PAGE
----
Under fire from critics, New Jersey has scheduled a public hearing and extended a deadline for public comment on a proposal that would impose a fiduciary duty on anyone giving investment advice, including brokers.
The all-day hearing on July 17 at the Division of Consumer Affairs in Newark was announced in Monday's New Jersey Register.
It was scheduled after the state received about 70 requests from industry groups opposing the New Jersey measure, according to Jason Berkowitz, chief legal and regulatory affairs officer at the Insured Retirement Institute.
"We always think it is beneficial to present views live and in-person," Mr. Berkowitz said.
Thanks to the scheduling of the hearing, the comment deadline for the New Jersey proposal was delayed from June 14 until July 18.
The Securities and Exchange Commission recently approved advice reform rules, including Regulation Best Interest for brokers, that the brokerage industry want to stand as the only advice law in the nation.
"Implementation of state-level fiduciary standards will result in an uneven patchwork of laws that would be duplicative of, different than, and possibly in conflict with federal standards," Ira Hammerman, executive vice president and general counsel at the Securities Industry and Financial Markets Association, said in a statement.
New Jersey and the other states should stand down until they see how the SEC rules play out, Mr. Berkowitz said. The SEC package must be implemented by next June.
"We urge the [New Jersey Securities] bureau to hold off, see if there's a need for additional action and, if there is, then to re-open the rulemaking process at that time," Mr. Berkowtiz said.
For the most part, investor advocate groups have asserted the SEC's new regulations failed to raise the broker advice requirement above the current standard that requires them to recommend investments suitable for their customers. They're cheering on New Jersey.
"Reg BI does little more than codify Finra suitability, so it's entirely appropriate that New Jersey and other states move forward with meaningful fiduciary standards for brokers and advisers alike," said Micah Hauptman, financial services counsel at the Consumer Federation of America.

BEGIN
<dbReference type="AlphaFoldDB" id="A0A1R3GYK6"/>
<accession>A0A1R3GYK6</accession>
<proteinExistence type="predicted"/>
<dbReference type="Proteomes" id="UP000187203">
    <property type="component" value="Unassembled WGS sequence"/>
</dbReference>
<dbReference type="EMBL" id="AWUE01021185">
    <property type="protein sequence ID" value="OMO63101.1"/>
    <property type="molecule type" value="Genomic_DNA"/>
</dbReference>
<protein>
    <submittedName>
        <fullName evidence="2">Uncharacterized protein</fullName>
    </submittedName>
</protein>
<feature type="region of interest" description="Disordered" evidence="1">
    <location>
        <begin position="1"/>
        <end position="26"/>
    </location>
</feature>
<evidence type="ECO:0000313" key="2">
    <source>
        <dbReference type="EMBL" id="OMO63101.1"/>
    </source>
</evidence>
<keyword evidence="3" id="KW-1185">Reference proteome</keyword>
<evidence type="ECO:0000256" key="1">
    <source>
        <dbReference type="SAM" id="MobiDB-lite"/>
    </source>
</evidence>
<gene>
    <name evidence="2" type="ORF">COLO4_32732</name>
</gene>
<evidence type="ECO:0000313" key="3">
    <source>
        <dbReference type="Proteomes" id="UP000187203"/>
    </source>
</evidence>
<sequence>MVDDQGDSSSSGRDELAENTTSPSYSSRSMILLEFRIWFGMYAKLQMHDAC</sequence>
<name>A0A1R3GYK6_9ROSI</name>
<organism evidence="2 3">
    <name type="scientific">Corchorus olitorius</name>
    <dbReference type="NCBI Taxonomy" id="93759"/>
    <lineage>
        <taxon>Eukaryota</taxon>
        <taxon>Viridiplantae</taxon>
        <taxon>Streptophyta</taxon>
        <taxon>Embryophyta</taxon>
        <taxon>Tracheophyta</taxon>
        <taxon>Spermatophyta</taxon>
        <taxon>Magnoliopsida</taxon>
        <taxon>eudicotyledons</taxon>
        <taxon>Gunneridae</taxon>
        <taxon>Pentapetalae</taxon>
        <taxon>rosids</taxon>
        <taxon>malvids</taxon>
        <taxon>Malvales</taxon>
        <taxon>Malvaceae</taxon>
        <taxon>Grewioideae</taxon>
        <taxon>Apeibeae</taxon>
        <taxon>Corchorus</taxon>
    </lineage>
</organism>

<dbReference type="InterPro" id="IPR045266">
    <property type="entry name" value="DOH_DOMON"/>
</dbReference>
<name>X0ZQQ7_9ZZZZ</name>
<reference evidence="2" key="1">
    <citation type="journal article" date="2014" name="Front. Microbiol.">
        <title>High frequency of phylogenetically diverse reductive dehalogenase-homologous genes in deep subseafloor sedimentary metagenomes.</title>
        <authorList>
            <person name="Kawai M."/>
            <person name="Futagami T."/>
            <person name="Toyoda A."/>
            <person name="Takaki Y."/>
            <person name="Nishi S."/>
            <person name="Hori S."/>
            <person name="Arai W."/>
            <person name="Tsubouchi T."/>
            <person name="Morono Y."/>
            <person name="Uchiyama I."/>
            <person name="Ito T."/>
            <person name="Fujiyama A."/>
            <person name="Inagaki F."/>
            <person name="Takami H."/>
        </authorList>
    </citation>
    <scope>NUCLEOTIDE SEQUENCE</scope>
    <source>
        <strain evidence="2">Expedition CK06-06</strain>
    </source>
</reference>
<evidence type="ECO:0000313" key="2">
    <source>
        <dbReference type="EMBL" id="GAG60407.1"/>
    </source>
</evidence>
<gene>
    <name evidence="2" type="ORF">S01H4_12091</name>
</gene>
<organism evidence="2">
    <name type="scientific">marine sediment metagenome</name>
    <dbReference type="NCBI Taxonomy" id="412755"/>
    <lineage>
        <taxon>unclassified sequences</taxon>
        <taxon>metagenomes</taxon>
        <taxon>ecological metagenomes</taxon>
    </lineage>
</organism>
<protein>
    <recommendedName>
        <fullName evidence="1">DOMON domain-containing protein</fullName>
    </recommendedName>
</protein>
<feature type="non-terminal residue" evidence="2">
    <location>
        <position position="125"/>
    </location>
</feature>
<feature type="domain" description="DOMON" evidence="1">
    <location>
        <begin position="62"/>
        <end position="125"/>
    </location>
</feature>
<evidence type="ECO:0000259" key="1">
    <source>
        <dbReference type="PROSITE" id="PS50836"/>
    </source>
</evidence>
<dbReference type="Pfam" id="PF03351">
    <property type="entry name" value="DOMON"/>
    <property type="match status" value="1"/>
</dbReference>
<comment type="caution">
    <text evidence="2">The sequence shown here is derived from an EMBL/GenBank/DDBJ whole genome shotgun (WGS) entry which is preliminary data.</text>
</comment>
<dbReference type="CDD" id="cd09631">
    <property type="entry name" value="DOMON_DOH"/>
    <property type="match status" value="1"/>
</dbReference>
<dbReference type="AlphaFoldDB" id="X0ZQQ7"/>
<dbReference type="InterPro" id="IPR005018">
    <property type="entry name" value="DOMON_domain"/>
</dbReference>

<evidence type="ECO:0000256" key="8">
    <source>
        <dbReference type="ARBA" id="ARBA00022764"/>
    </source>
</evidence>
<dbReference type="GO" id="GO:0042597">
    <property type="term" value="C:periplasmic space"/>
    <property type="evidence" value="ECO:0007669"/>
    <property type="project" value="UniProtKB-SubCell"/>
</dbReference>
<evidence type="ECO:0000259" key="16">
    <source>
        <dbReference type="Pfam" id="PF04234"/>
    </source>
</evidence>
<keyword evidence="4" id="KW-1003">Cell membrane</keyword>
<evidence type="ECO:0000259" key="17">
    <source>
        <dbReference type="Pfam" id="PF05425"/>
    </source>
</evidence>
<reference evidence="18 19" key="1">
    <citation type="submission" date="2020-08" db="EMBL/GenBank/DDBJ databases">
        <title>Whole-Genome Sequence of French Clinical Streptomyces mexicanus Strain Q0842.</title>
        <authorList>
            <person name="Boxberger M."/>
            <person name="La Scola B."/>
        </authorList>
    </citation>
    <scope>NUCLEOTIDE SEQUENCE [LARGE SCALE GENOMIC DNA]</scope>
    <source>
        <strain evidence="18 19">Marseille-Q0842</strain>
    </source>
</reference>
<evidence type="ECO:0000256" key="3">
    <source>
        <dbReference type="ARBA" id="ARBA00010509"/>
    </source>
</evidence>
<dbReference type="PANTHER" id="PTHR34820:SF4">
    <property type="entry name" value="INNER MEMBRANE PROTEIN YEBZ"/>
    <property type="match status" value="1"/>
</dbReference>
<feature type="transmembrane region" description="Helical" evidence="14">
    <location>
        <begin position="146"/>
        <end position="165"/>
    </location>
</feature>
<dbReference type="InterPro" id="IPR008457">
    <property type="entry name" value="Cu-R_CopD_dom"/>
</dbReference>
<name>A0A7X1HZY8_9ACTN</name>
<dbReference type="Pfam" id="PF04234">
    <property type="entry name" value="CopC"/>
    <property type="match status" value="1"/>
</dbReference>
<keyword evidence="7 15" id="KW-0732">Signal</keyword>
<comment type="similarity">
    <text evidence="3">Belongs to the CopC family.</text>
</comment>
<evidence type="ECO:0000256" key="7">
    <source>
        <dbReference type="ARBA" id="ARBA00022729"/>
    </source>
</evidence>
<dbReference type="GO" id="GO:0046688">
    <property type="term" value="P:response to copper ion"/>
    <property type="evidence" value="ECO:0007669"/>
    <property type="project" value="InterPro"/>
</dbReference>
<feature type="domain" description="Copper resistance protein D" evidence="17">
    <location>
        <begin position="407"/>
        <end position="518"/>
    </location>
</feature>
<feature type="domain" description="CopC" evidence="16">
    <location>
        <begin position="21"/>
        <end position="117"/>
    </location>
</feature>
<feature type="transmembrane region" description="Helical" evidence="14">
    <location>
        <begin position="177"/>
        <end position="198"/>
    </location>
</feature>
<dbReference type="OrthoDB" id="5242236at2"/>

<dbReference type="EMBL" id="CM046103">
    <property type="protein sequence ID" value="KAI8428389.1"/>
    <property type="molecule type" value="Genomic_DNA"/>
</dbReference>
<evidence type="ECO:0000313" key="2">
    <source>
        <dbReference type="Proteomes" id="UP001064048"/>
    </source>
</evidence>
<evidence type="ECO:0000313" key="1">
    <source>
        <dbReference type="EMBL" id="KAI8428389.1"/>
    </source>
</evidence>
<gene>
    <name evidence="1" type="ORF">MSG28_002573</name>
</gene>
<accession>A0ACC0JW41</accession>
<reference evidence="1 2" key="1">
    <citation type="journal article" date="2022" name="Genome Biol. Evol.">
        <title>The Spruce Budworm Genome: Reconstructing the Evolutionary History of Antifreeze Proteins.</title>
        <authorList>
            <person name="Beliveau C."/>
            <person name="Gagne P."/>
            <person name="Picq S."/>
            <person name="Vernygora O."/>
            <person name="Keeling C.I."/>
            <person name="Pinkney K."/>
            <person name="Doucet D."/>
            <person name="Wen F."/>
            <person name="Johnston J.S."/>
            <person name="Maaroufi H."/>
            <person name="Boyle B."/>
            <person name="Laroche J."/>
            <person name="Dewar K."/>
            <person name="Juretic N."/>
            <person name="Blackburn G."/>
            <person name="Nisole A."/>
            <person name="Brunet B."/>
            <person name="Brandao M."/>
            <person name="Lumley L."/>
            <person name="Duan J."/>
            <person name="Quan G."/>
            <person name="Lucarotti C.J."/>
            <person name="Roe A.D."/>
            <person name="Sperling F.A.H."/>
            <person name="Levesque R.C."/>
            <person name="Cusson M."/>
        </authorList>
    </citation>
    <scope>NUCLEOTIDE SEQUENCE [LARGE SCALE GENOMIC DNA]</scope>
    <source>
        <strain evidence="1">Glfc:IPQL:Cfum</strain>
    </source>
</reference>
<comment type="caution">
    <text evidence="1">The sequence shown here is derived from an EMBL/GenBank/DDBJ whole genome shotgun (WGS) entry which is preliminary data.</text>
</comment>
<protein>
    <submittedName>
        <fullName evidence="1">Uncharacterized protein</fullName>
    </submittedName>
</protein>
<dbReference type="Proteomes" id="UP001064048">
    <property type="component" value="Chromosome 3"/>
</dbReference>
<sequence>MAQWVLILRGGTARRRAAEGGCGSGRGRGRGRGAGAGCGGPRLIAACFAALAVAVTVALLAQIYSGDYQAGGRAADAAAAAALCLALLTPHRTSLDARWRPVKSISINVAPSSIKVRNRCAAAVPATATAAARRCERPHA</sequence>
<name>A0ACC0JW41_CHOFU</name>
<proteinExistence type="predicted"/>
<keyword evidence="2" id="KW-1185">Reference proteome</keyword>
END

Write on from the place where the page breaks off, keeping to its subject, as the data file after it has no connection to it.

Mr. Hauptman, whose group is likely to testify at the July 17 hearing, said it's reasonable for New Jersey to extend the comment deadline given the SEC rule was just approved.
Nonetheless, many industry and consumer advocates filed comment letters on the June 14 deadline, which they might now amend. They were arrayed along familiar fault lines, with groups supporting the SEC rules criticizing the New Jersey proposal and those against the SEC rules supporting the New Jersey effort.
"New Jersey investors will receive uniform protections regardless of whether they rely on a broker-dealer or an investment adviser for investment advice," wrote 17 investor and consumer groups in a June 14 comment letter. "In the absence of a strong, uniform federal standard, the need for state action is stronger than ever."
The Financial Services Institute, which represents independent broker-dealers and other independent financial professionals, called on New Jersey to step aside in light of the SEC rules.
"Regulation Best Interest generally imposes more specific obligations on broker-dealers than the principles-based requirements of investment advisers' common law fiduciary duty," Robin Traxler, FSI senior vice president of policy and deputy general counsel, wrote in a June 14 comment letter. "For these reasons, FSI members believe that the [New Jersey] proposal would unnecessarily duplicate and potentially conflict with the requirements of Regulation Best Interest."